I don’t understand some blogging moms. Most of them are full of crap. Seriously, what kind of sadistic over-achiever has time to actually sit down and blog about the exploits of homeschooling her 6 children!?!?
“God is so good to us”, she says. “Here is a collection of prosumer-grade photos of me and my six children under four making bird houses out of trash that we all picked up from the side of the road! Aren’t Matthew, Mark, Luke, John, Elijah and Rebekah all so cute in the new outfits I knitted for them out of our pet Alpaca’s fur that I spun! Having a home farm is so much fun for the kids, and so convenient, since we have chosen to become kosher-organic-gluten-free hydroponic vegans. Click here to read more tips on how to spice things up with your husband! Click here to read my list of 25 ways to deep-clean your minivan! Sign up here for our bi-weekly family newsletter and devotional!”
I’ve got a bi-weekly newsletter she can sign up for…
It’s called Lady So and So’s Guide to Not Giving a Crap.
Highlights include “Leaving Important Stuff Out in the Rain”, “Underpants: Optional”, “Ferrel Cats living in Our Van Again!?!?“, and “We Haven’t Been to Church in Months”.
I call these crazies overachloggers. And I am sure they mean well, with all of their Bible verses in script fonts and healthy recipes and tips on bringing that ol’ spark back with the father of your 11 children. But none of this is helpful to someone like me. It just adds to the already overwhelming burden of guilt that I carry around with me every day, like a backpack full of lead. I don’t need more how-tos in my life. I need to know that there is someone else out in the interwebs that sucks as bad as I do.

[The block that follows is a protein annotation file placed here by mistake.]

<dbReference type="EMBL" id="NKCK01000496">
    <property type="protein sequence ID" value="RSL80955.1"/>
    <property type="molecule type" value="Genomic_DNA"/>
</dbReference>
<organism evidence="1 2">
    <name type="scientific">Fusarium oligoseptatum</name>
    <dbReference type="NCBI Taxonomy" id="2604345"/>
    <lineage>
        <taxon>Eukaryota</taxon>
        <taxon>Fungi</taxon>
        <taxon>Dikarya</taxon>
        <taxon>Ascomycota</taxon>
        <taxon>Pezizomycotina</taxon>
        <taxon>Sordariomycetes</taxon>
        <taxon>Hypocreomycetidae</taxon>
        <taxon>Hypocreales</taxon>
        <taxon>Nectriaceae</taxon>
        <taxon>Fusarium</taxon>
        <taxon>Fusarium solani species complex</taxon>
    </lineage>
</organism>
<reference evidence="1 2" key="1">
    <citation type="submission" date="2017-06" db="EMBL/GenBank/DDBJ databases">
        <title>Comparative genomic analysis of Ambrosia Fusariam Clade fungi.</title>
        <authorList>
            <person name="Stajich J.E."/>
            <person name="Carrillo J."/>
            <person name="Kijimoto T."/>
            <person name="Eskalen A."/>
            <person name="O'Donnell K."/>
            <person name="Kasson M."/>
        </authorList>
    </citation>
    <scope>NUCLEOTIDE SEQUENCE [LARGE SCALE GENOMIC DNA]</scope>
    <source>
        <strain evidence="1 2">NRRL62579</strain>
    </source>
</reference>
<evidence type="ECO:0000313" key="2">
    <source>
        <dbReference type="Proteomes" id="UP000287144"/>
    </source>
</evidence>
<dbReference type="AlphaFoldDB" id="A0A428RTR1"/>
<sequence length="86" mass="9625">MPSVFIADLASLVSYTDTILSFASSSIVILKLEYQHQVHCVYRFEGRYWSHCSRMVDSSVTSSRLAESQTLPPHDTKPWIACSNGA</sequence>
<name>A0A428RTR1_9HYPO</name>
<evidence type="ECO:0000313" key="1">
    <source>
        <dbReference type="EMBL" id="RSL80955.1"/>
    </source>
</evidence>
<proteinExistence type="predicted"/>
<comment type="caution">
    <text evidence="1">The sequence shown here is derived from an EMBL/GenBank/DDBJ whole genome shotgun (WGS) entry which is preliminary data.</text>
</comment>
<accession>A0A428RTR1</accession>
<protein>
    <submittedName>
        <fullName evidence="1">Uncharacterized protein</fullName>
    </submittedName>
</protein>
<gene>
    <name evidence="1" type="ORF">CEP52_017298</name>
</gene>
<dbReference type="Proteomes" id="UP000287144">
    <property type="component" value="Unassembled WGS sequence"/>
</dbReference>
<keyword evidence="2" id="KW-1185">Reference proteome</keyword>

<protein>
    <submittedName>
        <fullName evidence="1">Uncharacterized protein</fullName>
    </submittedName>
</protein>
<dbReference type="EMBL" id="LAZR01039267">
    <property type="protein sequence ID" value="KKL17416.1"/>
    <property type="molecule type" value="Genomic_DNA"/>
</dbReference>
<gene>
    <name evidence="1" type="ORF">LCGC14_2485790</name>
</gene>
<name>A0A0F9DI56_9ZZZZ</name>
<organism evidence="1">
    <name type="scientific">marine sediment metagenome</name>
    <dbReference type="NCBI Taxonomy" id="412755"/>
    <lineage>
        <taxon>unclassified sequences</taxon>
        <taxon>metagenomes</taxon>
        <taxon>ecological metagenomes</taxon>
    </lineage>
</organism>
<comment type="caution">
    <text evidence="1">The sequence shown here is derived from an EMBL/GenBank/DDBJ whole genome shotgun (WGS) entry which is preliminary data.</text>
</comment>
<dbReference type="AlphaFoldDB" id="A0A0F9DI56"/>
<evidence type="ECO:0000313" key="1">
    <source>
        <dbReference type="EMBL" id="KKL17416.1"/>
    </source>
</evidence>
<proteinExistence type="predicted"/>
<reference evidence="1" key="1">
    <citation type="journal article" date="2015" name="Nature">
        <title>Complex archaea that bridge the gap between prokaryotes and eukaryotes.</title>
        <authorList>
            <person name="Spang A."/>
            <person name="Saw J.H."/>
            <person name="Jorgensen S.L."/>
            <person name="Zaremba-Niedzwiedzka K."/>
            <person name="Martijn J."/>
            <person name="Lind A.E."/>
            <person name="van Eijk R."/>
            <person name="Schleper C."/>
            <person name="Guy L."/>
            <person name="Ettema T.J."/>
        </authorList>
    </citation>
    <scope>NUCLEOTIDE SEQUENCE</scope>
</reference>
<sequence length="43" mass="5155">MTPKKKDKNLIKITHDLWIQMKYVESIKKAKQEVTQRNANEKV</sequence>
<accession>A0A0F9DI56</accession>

I read about all-organic moms and feel guilty about the GMO pretzel sticks I gave Eloise for lunch. I read about homeschool moms and I feel bad that my kid knows every episode of “Yo Gabba Gabba” by heart, but not her ABCs. I read about breastfeeding moms and my heart hurts at the thought that I give Milam formula sometimes. I don’t recycle all the time. I don’t have chickens. I don’t make my kids learn Bible verses. I don’t meal plan, coupon clip, or clean much of anything. I don’t view my saggy boobs and stretch marks as a “mark of honor” (barf). I don’t shower. I don’t read books. I don’t finish sentences. I don’t carpe diem. I don’t. I don’t. At every turn, the overachloggers are there with their perfect little lives and color-coordinating family photos and part-time Etsy stores telling me what a loser I am. Handing me a lead trinket of some sort to add to my already heavy backpack.